Firstly, my thoughts and prayers go out to the families who have lost children and loved ones in Connecticut. Friday was a horrible tragedy that will not be soon forgotten, especially for those of us who are teachers and who work with children.
As I mentioned Friday, I did see The Hobbit: An Unexpected Journey over the weekend. With our Elvish script nail polish still pristine under the countless layers of clear coat and dressed appropriately (my mom in a Thorin’s map shirt and me in my tree of Gondor tee… since no one would sit with me if I wore Hobbit garb or showed off my naturally fuzzy toes), we settled into the theater amid the brave family who decided to watch it with us. Fortunately for them, we’re both introverts who are painfully aware of politeness, so most of our communication was limited to raised eyebrows, smiles, and the occasional whispered word or two.
So here are some Tolkien fan’s thoughts from the newest film from Middle-earth:
Firstly, I thoroughly enjoyed the movie! Recently, I finished reading The Hobbit to my husband, and I loved going in with the story so fresh in my memory. It follows the book well, and the divergences from the original storyline are understandable. I also love that the rest of the story — that is, where in the world Gandalf is for half of the book — will finally be revealed in its proper chronological order instead of as a side note in the appendixes of The Return of the King.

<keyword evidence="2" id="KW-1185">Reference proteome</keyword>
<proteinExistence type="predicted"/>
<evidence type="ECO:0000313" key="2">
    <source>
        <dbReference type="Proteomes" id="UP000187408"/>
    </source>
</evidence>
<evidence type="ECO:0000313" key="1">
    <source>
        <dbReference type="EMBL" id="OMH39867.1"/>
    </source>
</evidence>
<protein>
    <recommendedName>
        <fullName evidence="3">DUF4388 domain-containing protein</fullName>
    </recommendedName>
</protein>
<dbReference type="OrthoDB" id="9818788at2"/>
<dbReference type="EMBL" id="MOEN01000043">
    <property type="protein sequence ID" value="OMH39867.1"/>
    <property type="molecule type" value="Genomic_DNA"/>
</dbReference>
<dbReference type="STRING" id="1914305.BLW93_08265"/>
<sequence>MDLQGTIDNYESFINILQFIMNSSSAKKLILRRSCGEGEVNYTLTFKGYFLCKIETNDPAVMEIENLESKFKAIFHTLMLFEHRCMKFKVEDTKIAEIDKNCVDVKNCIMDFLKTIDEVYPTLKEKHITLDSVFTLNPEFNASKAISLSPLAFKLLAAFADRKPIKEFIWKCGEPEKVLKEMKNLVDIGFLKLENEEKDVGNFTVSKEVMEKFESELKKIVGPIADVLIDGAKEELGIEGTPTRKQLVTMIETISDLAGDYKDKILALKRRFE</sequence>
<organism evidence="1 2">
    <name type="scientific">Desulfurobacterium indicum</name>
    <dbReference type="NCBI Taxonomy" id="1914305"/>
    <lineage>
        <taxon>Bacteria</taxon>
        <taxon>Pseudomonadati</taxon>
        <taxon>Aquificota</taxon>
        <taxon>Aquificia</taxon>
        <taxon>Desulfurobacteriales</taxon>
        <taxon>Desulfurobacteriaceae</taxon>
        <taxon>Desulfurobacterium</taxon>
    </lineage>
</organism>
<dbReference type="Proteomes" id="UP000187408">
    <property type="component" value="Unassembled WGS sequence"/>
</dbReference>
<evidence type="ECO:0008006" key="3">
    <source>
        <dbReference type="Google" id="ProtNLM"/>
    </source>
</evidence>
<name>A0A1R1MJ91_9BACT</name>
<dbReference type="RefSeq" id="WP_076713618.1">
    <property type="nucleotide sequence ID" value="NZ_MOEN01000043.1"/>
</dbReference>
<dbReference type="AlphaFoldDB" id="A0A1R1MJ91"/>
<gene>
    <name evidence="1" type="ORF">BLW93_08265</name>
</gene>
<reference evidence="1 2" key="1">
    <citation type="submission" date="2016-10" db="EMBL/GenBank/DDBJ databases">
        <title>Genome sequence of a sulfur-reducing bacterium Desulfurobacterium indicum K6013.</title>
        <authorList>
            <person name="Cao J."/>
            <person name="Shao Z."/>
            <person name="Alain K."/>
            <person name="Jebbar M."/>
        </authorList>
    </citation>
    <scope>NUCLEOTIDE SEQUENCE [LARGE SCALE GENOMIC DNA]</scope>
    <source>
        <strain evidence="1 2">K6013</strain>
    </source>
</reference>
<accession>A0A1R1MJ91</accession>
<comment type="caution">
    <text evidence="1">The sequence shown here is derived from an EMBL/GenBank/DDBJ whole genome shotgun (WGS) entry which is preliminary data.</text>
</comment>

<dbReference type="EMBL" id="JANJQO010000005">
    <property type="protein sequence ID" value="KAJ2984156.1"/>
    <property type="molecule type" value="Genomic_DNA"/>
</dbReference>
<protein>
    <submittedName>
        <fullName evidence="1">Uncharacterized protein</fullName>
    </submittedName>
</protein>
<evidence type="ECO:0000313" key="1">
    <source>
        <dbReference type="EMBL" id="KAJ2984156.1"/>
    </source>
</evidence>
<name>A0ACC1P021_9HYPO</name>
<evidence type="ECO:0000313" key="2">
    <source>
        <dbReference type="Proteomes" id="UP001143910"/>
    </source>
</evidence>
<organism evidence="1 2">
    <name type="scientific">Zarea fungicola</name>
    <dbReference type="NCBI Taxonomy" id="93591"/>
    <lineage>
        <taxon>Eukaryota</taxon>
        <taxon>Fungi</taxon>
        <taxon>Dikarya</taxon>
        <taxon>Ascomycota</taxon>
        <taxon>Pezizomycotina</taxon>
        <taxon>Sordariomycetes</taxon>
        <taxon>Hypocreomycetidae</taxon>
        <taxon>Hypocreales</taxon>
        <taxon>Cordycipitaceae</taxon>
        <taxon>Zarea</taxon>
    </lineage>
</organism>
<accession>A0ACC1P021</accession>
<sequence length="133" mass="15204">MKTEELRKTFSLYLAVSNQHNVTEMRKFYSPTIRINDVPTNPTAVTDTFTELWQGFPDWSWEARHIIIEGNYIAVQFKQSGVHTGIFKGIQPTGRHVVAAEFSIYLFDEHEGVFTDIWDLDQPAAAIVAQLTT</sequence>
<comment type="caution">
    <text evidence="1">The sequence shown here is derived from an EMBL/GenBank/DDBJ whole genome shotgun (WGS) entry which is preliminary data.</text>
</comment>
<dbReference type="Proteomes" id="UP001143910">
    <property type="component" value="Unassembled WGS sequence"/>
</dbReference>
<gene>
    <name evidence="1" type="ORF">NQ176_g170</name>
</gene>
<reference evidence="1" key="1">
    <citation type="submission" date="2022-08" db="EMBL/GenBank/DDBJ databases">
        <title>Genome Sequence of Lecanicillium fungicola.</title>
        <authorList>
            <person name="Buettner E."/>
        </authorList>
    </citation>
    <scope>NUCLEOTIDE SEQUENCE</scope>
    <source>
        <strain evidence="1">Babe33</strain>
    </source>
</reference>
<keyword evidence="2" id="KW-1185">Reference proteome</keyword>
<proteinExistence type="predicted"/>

While some have complained about the pacing of the film, particularly at the beginning, it didn’t bother me. In many ways, it felt as though Jackson released the “extended version” to theaters instead of making us wait for the DVD (or BluRay, I suppose now). Since I happily sit through all four and a half hours of The Return of the King, I suppose I might be a bit biased, but the more critical family members who were with me didn’t complain about it much (and not just because they knew that their relationship with me would be in jeopardy if they said that they didn’t like it :) ).
If you’ve only watched the films, then you should know that The Lord of the Rings is very different from The Hobbit. The Hobbit, which was written first, was a children’s book and is far more lighthearted than the epic Lord of the Rings. No one is off to save Middle-earth from total destruction; they’re just a company on a quest. The dwarves sing, the goblins are comical, and Elrond smiles. The story itself might not be as grand as The Lord of the Rings, but it is no less a masterpiece.
All in all, I love it. I have a feeling that either the second or the third film will be generally considered the best of the three (it just depends on when certain events happen), but the first installment is all that this fan was hoping for.
Did you watch The Hobbit? What are your feelings about it?